About Medullary Thyroid Cancer (MTC)

About MTC

  • Medullary thyroid cancer (MTC) accounts for 5-10% of all thyroid cancers.

  • Medullary thyroid cancer is a rare type of thyroid cancer that comes from a group of thyroid cells that are called parafollicular C-cells.

  • These C-cells are different from the cells in differentiated thyroid cancer in the sense that they do not make thyroid hormone, they are not responsive to TSH stimulation, and they make a different protein called calcitonin.

  • There are two types of medullary thyroid cancer: sporadic and familial.

  • Sporadic medullary thyroid cancer usually occurs only in patients ages 20 and over.

  • Familial (inherited) medullary thyroid cancer can appear at any time from infancy to adulthood. This type of medullary thyroid cancer often comes as part of a disease called Multiple Endocrine Neoplasia type 2 (MEN2), although it can also occur by itself in familial medullary thyroid carcinoma (FMTC).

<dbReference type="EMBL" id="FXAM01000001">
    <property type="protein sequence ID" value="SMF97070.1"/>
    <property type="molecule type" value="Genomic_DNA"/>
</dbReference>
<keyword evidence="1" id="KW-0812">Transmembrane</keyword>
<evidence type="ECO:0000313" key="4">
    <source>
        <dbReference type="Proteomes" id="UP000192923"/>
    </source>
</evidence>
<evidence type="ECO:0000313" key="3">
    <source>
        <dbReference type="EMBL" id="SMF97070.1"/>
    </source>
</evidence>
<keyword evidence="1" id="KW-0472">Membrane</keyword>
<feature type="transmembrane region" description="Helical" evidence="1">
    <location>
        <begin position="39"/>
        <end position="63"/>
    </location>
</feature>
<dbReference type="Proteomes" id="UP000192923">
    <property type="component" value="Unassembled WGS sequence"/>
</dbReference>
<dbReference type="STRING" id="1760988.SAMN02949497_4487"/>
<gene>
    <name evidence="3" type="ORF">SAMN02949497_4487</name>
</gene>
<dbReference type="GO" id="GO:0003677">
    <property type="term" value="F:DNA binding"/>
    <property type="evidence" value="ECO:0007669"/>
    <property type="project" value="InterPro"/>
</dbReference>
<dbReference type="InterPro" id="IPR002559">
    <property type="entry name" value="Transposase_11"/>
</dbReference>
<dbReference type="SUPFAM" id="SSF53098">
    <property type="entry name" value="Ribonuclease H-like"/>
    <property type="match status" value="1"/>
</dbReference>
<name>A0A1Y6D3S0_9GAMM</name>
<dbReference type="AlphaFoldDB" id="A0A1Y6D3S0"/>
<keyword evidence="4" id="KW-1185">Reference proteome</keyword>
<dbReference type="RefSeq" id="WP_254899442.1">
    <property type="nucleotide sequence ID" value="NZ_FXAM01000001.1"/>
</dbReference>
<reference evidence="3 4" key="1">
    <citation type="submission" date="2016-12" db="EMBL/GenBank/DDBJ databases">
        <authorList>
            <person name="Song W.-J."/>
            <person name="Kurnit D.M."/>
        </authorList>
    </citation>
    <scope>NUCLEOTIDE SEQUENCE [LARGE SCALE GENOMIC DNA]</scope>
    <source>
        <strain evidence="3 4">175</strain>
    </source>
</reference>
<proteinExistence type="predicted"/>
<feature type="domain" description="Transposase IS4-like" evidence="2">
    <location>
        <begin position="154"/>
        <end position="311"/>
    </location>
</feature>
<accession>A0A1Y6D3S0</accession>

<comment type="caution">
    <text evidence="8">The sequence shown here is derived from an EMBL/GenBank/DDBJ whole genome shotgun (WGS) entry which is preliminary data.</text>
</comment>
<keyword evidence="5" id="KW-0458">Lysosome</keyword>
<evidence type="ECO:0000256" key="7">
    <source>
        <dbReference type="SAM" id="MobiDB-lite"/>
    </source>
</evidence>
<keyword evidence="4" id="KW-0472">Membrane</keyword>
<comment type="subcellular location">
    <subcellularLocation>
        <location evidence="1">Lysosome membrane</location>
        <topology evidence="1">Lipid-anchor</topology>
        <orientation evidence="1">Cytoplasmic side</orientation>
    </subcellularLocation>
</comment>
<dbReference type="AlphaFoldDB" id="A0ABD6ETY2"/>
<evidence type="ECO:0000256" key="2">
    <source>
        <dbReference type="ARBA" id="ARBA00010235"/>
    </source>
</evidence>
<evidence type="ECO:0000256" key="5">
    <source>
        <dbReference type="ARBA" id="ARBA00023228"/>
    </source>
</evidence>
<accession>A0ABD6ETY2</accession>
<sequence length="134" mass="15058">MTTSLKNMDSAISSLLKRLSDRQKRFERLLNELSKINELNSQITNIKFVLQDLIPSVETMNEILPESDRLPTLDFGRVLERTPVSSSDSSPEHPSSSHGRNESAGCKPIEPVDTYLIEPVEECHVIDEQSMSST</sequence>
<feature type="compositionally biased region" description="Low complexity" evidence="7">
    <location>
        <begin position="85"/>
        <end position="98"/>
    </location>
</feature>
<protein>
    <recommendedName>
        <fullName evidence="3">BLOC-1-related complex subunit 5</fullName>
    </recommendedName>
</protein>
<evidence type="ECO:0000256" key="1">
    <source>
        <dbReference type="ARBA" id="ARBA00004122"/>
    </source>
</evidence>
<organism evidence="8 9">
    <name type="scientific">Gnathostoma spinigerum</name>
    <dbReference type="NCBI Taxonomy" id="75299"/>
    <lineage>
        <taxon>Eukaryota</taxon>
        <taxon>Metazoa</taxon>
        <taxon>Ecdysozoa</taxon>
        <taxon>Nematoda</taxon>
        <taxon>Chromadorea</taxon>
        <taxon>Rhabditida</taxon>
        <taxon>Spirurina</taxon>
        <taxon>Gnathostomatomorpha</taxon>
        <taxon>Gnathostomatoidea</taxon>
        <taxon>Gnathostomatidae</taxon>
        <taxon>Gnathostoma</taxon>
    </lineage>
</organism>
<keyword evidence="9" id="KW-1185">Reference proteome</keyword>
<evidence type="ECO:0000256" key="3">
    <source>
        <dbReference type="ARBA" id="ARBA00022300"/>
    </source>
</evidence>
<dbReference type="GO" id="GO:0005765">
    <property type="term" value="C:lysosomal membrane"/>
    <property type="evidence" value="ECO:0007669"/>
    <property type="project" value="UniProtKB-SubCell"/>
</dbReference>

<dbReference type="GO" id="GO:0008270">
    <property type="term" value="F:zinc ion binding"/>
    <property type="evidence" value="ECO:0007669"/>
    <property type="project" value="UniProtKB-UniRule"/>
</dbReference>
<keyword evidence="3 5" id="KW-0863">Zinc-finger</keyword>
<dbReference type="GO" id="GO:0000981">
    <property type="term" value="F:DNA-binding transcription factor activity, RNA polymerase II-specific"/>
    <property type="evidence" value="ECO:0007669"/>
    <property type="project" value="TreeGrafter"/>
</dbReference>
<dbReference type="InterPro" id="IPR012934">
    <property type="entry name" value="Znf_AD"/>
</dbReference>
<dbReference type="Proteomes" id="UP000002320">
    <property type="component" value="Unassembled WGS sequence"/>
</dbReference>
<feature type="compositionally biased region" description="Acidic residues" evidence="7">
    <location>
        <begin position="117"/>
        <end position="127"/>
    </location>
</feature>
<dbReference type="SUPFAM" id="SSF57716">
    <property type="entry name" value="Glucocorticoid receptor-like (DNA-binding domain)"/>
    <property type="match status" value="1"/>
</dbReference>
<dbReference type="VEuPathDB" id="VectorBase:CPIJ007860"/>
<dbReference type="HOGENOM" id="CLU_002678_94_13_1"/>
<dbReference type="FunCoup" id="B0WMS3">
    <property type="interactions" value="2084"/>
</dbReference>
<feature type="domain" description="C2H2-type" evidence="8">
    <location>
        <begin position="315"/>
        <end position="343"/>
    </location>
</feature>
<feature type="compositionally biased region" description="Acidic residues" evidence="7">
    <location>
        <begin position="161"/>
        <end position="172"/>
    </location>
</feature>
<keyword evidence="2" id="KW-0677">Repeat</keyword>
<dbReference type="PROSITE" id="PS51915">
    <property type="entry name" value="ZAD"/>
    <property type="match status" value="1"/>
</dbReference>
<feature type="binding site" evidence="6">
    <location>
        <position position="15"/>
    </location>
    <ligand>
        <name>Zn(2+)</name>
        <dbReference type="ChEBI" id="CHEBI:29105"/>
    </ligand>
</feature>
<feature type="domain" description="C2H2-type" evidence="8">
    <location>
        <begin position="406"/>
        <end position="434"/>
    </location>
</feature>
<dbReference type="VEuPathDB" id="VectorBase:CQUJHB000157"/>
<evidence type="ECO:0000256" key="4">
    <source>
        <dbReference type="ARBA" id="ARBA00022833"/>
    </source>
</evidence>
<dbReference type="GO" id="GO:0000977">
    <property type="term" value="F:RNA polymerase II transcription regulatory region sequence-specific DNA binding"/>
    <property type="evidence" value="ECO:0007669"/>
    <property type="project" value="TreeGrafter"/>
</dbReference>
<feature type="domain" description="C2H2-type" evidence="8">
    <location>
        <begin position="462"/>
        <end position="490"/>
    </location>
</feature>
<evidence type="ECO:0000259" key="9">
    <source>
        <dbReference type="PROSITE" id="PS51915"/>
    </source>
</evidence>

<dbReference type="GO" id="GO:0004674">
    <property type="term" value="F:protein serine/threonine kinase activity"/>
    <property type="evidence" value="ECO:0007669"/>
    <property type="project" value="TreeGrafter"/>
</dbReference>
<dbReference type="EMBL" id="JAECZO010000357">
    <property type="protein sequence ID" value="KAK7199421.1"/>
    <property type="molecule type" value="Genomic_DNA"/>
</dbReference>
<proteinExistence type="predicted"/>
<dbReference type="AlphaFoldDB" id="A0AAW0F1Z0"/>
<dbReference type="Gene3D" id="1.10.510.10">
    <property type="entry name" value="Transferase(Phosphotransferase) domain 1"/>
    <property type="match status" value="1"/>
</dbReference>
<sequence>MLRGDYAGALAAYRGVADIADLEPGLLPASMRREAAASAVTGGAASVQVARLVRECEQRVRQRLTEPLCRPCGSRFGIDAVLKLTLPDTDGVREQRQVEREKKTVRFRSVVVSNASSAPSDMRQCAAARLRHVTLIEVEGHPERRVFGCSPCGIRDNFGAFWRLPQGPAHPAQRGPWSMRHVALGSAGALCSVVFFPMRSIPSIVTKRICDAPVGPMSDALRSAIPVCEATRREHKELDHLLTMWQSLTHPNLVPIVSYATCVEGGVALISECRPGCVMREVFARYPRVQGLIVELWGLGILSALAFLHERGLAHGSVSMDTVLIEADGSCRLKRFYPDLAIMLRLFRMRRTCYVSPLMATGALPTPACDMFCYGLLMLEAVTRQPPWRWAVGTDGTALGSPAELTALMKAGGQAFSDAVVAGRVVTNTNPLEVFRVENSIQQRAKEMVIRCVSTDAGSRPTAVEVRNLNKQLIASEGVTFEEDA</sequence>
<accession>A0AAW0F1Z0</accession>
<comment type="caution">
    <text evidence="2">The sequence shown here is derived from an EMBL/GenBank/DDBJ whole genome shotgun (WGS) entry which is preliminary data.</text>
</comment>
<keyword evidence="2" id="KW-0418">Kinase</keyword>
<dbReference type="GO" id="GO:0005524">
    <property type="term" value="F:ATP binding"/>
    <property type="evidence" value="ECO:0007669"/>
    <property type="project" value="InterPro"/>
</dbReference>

• In children and adolescents, MTC is almost always the familial form, meaning that it is due to a specific mutation (defect) in the DNA of the cells of the body. This mutation occurs in a gene called the RET proto-oncogene.